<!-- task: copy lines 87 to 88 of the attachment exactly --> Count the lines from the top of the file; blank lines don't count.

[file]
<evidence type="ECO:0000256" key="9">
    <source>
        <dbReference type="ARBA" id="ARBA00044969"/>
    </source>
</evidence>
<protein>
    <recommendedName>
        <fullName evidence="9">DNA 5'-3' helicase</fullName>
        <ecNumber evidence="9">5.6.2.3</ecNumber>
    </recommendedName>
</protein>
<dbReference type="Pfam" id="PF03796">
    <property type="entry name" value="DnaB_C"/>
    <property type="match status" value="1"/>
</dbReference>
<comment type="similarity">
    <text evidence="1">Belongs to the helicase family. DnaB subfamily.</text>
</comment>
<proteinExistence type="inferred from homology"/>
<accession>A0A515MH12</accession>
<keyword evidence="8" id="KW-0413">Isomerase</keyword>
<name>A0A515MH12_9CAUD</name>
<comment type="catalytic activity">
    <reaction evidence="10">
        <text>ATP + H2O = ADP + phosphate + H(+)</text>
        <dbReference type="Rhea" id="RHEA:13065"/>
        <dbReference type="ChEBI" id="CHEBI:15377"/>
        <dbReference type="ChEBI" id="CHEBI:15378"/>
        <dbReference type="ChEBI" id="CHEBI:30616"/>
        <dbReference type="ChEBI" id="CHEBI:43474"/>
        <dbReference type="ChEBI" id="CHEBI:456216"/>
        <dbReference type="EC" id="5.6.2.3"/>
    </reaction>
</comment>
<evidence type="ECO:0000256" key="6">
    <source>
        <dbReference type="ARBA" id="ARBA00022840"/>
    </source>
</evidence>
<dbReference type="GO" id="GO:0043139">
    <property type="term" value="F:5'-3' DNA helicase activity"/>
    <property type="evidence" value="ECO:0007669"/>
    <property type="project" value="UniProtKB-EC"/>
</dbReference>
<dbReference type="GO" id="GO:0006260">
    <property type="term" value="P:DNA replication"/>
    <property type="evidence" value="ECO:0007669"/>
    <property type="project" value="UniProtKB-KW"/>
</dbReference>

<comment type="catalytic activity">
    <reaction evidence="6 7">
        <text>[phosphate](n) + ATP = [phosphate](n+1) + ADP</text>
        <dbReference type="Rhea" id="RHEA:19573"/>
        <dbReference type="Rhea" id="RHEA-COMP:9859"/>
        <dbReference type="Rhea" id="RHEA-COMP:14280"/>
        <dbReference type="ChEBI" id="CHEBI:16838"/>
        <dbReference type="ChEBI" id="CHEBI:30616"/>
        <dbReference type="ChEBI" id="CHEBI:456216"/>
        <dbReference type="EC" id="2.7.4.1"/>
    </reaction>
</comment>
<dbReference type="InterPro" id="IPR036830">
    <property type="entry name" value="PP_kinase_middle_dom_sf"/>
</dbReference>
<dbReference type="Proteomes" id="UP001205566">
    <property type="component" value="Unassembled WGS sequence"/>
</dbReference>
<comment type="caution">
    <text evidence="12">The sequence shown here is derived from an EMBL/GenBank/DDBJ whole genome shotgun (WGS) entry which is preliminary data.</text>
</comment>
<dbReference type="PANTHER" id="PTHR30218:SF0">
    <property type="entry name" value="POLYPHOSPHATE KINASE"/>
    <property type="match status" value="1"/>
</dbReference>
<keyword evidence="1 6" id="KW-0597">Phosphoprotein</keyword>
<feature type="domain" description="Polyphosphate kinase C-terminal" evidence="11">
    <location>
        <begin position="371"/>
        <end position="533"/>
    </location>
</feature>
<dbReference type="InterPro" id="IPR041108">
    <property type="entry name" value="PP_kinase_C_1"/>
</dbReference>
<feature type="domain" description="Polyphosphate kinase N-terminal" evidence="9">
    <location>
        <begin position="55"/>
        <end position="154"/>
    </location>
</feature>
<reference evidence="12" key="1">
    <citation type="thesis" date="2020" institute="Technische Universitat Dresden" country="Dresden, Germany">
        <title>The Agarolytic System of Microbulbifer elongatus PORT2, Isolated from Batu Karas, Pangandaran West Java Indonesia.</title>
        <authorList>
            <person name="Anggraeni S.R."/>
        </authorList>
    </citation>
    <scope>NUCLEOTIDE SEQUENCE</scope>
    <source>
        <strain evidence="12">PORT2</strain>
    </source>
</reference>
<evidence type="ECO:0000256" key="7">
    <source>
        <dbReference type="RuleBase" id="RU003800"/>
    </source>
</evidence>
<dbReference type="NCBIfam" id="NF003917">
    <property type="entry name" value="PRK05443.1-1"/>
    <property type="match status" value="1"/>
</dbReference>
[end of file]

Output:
        <begin position="55"/>
        <end position="154"/>